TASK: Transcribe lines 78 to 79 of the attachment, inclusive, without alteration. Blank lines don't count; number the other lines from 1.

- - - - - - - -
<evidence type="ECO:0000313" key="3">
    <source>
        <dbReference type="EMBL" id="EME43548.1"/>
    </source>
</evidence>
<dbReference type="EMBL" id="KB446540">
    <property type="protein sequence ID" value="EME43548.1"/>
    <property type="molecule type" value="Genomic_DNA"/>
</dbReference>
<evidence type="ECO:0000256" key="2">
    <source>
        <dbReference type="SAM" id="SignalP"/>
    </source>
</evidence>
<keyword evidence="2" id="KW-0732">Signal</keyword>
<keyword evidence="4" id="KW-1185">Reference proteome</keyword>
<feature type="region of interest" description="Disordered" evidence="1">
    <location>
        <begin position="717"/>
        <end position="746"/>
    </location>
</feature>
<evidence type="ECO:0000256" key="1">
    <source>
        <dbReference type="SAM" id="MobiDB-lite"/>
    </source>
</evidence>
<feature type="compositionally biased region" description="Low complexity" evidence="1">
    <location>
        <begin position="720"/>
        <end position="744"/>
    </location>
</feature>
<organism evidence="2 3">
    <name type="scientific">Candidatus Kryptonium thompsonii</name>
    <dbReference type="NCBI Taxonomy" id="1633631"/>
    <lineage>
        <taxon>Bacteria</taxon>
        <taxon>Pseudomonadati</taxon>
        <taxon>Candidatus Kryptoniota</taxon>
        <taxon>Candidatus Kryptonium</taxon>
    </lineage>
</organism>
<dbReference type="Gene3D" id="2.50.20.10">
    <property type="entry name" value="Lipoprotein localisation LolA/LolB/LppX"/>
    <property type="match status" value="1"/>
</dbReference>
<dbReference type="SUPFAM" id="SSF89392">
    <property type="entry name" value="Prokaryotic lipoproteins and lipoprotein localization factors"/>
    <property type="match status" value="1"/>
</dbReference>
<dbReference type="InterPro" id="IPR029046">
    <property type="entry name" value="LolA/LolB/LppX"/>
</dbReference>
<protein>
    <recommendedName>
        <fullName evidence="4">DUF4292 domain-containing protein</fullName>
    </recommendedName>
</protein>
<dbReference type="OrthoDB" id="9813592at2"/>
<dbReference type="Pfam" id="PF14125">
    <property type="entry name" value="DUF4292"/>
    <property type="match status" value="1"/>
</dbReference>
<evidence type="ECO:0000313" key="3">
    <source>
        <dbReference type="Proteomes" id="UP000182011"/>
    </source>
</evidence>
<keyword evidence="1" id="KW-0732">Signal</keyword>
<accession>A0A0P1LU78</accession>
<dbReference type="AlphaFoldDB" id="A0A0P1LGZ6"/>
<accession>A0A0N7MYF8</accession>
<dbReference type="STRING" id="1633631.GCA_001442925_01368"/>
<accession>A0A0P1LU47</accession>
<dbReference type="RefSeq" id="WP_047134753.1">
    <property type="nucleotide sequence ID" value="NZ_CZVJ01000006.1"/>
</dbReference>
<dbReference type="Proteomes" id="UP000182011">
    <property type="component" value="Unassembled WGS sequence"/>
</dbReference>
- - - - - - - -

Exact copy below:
</dbReference>
<dbReference type="Proteomes" id="UP000182011">